Falling inflation helps Biden, just not the Fed
US annualized inflation fell again in December, according to figures released by the Bureau of Labor Statistics (BLS) early Thursday morning.
Annualized inflation was 6.5 percent last month, up from 7.1 percent in November, which is likely to be taken as another indication that US inflation has peaked after previously hitting a 40-year high had achieved.
The consumer price index for all urban consumers (CPI) fell 0.1 percent month-on-month. That’s a significant development and another decline since November, when prices rose a seasonally adjusted 0.1 percent.
In October, prices increased a seasonally adjusted month-on-month by 0.4 percent, while the annualized inflation rate was 7.7 percent.
However, the latest inflation numbers could pose a challenge for the Federal Reserve as the US Federal Reserve continues its efforts to fight inflation. The Fed’s target is an annualized rate of 2 percent.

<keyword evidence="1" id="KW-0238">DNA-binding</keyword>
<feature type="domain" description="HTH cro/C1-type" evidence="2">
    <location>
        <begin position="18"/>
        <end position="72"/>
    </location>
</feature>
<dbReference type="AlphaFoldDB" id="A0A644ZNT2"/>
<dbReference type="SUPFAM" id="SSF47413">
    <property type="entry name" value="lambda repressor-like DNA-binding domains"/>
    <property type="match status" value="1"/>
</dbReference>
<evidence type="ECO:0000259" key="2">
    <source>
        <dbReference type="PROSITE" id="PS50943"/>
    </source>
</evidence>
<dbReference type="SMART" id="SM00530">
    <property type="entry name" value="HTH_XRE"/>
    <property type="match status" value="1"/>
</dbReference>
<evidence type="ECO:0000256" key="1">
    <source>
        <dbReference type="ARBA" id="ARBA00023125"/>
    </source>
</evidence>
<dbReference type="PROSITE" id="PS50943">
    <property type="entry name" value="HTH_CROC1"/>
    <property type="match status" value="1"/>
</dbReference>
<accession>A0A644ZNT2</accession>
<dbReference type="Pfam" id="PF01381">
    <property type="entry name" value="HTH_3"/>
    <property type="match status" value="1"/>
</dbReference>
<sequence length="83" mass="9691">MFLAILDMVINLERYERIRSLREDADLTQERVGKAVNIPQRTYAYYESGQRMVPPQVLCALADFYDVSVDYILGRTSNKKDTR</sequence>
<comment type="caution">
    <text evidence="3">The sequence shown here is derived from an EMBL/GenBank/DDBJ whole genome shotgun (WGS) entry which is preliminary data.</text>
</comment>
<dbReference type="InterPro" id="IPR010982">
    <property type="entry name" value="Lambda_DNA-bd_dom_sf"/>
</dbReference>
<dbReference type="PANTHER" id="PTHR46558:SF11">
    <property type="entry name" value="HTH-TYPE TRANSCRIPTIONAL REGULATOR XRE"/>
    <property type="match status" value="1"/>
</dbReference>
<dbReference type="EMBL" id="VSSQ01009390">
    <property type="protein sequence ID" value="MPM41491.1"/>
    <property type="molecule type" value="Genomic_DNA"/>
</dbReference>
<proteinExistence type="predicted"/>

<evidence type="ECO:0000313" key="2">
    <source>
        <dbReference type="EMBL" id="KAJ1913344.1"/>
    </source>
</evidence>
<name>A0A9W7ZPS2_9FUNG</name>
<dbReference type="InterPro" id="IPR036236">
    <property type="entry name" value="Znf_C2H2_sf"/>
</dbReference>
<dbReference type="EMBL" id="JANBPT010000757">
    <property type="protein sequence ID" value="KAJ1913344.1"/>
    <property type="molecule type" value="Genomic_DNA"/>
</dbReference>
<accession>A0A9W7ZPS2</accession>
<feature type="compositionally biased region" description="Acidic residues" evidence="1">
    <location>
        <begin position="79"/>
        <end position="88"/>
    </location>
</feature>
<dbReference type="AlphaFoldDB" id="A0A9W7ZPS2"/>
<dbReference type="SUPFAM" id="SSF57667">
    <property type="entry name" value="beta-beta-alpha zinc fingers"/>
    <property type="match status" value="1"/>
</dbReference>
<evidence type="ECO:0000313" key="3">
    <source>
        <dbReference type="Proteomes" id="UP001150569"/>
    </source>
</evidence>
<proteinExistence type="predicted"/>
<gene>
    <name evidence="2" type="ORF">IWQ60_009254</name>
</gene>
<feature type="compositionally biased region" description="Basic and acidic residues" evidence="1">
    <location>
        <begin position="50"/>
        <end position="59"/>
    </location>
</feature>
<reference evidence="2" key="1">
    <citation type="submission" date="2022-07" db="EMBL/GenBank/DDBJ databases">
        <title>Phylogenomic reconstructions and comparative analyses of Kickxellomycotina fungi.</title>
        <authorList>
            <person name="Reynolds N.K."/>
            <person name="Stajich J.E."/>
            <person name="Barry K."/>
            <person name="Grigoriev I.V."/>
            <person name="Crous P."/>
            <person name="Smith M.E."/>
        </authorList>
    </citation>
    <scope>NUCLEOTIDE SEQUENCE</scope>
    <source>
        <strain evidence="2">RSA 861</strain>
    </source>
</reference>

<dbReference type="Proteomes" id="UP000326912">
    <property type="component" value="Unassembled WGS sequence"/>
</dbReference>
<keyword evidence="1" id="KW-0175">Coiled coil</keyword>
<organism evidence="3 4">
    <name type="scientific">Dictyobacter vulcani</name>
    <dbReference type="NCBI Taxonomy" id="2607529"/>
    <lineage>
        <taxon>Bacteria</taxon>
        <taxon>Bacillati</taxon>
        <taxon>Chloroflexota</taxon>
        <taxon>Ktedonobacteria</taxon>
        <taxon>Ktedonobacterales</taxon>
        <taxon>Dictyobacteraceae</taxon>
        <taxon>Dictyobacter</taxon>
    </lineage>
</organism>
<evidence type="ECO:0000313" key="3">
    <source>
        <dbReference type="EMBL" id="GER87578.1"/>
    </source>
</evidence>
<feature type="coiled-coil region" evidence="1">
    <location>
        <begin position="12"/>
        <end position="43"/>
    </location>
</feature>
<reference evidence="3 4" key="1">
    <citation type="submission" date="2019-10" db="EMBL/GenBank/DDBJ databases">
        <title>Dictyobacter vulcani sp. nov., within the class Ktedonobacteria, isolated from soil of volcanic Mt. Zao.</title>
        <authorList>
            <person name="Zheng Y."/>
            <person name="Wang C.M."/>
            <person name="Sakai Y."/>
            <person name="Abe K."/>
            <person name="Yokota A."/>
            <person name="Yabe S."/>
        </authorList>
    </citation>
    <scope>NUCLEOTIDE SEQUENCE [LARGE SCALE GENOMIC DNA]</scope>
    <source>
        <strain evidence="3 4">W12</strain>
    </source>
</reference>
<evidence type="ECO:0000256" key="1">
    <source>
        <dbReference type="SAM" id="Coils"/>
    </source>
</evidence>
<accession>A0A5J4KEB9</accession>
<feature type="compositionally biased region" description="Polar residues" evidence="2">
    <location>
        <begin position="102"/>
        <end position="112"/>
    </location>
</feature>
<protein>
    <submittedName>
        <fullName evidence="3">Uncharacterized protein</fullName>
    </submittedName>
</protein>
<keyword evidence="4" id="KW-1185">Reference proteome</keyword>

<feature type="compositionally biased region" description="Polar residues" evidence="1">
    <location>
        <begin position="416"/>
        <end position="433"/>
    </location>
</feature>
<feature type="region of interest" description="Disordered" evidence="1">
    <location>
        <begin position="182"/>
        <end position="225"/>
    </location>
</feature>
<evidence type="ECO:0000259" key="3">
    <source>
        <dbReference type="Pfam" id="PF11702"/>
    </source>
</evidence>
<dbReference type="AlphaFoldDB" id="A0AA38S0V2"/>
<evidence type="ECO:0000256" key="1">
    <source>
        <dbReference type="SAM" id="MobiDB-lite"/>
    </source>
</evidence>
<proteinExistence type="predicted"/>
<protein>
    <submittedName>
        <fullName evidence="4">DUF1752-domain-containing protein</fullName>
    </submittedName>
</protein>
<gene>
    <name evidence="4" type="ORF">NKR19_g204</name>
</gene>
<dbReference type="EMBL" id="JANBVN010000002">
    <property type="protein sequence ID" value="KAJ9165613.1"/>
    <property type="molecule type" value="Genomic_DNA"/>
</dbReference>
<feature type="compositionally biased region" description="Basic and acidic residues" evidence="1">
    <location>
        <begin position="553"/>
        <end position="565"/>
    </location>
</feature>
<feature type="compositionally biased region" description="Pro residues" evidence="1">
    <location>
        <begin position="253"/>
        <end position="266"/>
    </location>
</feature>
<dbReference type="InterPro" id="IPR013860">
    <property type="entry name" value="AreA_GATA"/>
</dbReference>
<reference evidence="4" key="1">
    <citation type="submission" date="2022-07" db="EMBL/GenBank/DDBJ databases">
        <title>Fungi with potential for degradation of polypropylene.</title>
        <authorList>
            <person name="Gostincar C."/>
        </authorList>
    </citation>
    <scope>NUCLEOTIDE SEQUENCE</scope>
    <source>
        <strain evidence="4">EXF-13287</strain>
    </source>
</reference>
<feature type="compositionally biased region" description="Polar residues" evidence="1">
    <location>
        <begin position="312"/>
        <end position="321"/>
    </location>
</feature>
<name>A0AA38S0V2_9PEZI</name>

The Fed is due to make a decision on another rate hike on Feb. 2, meaning Thursday’s inflation numbers are timely.
President Joe Biden has argued that his administration is fighting inflation, repeatedly pointing to the Anti-Inflation Act of 2022, which aims to address the deficit, including by reducing the deficit, lowering the cost of prescription drugs and investing in energy security and climate protection measures.
This is breaking news and will be updated.
https://www.newsweek.com/falling-inflation-helps-biden-fed-1773272 Falling inflation helps Biden, just not the Fed